This fall the new opera Death and the Powers played in Boston (and earlier in Monaco) to sold-out crowds. It was fascinating on two levels:  first, the technical advances were impressive – for example, the robot characters were not pre-programmed to move, but rather responded to the movement of the other (people-resident) characters.  Second, the topic addressed in the storyline was mirrored in the production itself:  what does it mean to be human?  Can we ever really replicate the human mind… should we try?  Is there a soul?  Tod Machover from the MIT Media Lab is the composer, poet Robert Pinsky did the libretto, and my incredible friend Bob Hsiung designed the killer robots (killer in a good way - they didn’t actually run amok and crush the audience).

Playlist for getting started & keeping going, September 2010:
“Getting started, keeping going, getting started again - in art and in life, it seems to me this is the essential rhythm not only of achievement but of survival, the ground of convinced action, the basis of self-esteem and the guarantee of credibility in your lives, credibility to yourselves as well as to others.”
-Seamus Heaney

If you, like me, sometimes need a little help getting started and keeping going, try this list:

  • Rosalita, Bruce Springsteen
  • Girlfriend, Avril Lavigne (because sometimes, admit it, you wanna be the mean girl)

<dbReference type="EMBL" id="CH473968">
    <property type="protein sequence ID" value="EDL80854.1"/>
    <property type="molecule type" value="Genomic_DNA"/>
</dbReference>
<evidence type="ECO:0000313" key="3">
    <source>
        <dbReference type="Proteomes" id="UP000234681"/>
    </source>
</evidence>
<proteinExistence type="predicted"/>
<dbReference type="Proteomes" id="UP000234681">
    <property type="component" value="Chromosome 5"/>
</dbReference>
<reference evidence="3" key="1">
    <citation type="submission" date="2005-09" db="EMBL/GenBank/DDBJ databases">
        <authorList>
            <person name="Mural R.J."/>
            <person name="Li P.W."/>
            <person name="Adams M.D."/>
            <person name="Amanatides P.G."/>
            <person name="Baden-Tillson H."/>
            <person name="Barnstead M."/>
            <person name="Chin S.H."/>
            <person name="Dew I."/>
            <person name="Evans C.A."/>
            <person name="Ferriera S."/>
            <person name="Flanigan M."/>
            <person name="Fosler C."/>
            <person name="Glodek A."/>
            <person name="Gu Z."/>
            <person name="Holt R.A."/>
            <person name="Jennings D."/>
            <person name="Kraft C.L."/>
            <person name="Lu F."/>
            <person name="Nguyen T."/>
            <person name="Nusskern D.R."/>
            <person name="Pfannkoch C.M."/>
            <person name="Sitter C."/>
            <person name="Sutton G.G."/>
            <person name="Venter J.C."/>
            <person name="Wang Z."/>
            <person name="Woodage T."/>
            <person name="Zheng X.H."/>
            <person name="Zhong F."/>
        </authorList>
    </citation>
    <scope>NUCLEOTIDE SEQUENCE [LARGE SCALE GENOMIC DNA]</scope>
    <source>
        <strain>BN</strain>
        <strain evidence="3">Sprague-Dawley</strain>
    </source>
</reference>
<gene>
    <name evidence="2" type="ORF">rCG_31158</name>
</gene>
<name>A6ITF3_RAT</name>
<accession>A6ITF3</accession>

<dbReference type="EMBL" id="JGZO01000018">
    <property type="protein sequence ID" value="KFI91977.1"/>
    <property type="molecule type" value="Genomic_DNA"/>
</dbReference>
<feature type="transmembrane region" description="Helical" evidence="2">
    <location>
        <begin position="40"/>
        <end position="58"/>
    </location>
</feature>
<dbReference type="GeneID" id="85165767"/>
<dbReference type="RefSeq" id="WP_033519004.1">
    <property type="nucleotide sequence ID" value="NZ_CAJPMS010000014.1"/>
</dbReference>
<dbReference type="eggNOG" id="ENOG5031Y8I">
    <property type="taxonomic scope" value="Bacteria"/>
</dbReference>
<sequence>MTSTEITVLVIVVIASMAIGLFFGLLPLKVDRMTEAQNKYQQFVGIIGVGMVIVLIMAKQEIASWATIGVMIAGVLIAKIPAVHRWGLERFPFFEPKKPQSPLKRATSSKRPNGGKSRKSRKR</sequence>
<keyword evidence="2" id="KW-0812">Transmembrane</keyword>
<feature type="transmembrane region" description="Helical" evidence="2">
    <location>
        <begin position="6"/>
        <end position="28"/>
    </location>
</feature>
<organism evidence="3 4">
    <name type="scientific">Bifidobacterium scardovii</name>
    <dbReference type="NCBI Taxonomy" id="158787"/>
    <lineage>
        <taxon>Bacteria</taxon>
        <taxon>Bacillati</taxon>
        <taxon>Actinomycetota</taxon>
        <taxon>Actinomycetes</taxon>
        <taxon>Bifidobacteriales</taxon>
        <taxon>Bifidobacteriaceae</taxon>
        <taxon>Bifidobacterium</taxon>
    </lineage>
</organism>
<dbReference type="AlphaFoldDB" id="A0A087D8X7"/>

• Hanging on the Telephone, Blondie (but sometimes, you are the jilted one instead)
  • Faith, George Michael (ditto)
  • Celebrity Skin, Hole (ditto)
  • Hurts So Good, John Cougar
  • Bad Romance, Lady GaGa (best when shouted at the top of your lungs)
  • U Can’t Touch This, MC Hammer (see, you are laughing already!)
  • Baby I’m a Star, Prince
  • Signed, Sealed, Delivered, Stevie Wonder
  • If You’ve Got the Money, Willie Nelson
  • Short Skirt/Long Jacket, Cake (what can I say? Those iTunes commercials are good!)
  • Pink Cadillac, Bruce Springsteen
  • Desire, U2
  • I’ll Take You There, Mavis Staples
  • These Are Days, 10000 Maniacs

You can also find (and review) our mixes on iTunes – this one is at:

Summer Rooftop Playlist, June 2010:
There is nothing trendy or hip or new about this list, and that is the point – summer is not for trendy, it is for songs where you know all the words, and it seems like you’ve known them forever. It is for singing along at the top of your lungs, wind blowing in your hair, face just a tiny bit sunburned, dancing like no one is watching (or like everyone is watching, depending on what sort of dancer you are). I dare you to listen to these without smiling. And yes, there is a large representation of Boston sports-related songs. You gotta problem with that?

  • Dirty Water, The Standells version
  • It’s Your Thing, The Isley Brothers
  • MMMBop, Hanson
  • Freedom 90, George Michael
  • You Should Be Dancing, The Bee Gees
  • Start Me Up, The Rolling Stones
  • I’m a Believer, The Monkees
  • Sweet Caroline, Neil Diamond
  • When Love Comes to Town, U2
  • Rosalita, Bruce Springsteen